To adjust the force and air usage a Pressure Regulator is a very helpful tool. The regulator would be considered a fine adjustment for the Super Air Knife.  With the laminar flow, the force is very consistent across the entire length; so, you can “dial” in the exact force.  EXAIR always recommends to use the least amount of pressure to “do the job” because this will save you even more money.  For the coarse adjustment, EXAIR Super Air Knives have replaceable shims.  So, you can increase or decrease the gap to get a variety of force ratings.  The Aluminum version uses colored plastic shims for visual verification.  They come stock with a 0.002” (0.05mm) red shim installed.  We have other thicknesses in our Shim Sets which includes a 0.001” (0.03mm), 0.003” (0.08mm), and a 0.004” (0.10mm) colored as amber, green, and tan respectively.

The Stainless Steel Super Air Knives come with a stainless steel shim for higher temperatures and chemical resistance.  Stock units have the 0.002” (0.05mm) thickness as well.  The Shim Sets come with three additional 0.002” (0.05mm) shims to stack.  EXAIR does have the ability to manufacture other thicknesses in stainless steel.  Similarly, the PVDF Super Air Knives use a PTFE shim for maximum chemical resistance.  It is also 0.002” (0.05mm) thick, and there are three more shims in the Shim Set.

This unique feature of using shims allows for the most flexibility in creating forces for different applications ranging from a blast to remove rocks from a conveyor to a breeze for light duty work.

We can include the pressure regulator, filter, and Shim Sets in our standard kits.  It will make our Super Air Knives a more complete system that is properly sized.  With the today’s cost in making compressed air, it is important to do it as efficiently as possible.  And with the Pressure Regulator and Shim Sets available, you can control the blowing force and air usage.  From now until December 31st, EXAIR is having a promotion.  You will receive a model 1210 Safety Air Gun for free, a $91.00 value, with qualified purchases.  (Check it out HERE).  If you have any questions about the Super Air Knife or if you would like to discuss an application, you can contact an Application Engineer at EXAIR.   We will be glad to help you.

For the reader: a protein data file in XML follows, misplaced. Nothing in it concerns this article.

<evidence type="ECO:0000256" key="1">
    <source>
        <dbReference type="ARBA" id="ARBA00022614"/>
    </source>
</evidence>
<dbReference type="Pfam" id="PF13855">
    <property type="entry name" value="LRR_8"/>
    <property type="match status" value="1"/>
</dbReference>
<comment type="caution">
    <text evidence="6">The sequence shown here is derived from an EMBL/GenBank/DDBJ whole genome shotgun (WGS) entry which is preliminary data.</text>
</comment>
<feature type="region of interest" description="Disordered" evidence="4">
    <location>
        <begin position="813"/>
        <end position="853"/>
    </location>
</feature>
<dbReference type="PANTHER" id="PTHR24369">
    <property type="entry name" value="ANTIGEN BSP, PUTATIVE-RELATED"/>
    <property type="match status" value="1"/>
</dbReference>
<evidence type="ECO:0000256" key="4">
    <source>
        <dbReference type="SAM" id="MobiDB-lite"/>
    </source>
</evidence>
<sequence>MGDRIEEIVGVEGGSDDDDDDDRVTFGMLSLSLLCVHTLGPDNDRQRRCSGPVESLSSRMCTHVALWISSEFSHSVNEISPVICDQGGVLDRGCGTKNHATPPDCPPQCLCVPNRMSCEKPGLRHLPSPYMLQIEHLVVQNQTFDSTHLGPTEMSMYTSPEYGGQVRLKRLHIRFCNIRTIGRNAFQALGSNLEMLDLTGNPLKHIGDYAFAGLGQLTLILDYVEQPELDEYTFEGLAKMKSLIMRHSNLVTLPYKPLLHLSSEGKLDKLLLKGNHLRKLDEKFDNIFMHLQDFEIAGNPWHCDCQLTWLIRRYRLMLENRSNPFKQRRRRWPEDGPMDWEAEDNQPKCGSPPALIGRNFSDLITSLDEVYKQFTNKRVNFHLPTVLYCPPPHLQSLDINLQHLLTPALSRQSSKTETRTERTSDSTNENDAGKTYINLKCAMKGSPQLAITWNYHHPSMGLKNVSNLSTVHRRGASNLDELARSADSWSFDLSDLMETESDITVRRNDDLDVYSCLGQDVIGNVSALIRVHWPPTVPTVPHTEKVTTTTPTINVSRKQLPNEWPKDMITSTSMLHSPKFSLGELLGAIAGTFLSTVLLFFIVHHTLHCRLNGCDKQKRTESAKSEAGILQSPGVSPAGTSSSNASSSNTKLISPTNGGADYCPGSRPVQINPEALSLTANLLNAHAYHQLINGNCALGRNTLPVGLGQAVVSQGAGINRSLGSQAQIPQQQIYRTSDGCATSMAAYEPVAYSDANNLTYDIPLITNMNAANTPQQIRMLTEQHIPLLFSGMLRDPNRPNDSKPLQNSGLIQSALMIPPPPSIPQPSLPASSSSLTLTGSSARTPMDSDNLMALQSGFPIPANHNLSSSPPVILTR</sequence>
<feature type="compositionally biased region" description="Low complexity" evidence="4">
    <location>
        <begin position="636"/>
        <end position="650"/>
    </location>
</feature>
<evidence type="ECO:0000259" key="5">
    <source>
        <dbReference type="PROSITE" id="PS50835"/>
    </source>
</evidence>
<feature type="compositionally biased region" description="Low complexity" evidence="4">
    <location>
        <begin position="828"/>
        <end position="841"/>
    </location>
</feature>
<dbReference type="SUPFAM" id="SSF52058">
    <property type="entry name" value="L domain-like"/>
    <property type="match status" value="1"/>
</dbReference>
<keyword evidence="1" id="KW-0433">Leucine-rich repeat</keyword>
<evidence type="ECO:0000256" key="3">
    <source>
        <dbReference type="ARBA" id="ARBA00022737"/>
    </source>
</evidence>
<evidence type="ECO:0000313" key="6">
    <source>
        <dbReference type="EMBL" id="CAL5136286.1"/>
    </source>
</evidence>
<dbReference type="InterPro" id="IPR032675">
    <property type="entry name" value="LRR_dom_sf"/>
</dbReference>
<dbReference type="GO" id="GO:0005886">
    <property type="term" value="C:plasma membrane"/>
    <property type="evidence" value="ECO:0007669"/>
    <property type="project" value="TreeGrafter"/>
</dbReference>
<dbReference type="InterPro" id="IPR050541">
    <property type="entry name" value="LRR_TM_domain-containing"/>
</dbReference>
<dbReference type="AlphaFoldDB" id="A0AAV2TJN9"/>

John Ball
Application Engineer

Email: johnball@exair.com
Twitter: @EXAIR_jb

The Bernoulli Principle

When catapults would hurl stones and projectiles at castles there weren’t thinking of how the stones flew or what could make them fly better, often they went with the “Tim Taylor method” of MORE POWER.  It wasn’t until thousands of years later that mathematicians started to talk about gases and liquids and how they react to different scenarios. Things like how does air react to a stone being launched through it. Johann Bernoulli played a significant role and calculated a lot of this out throughout his life and discovered what is now called the Bernoulli Principle.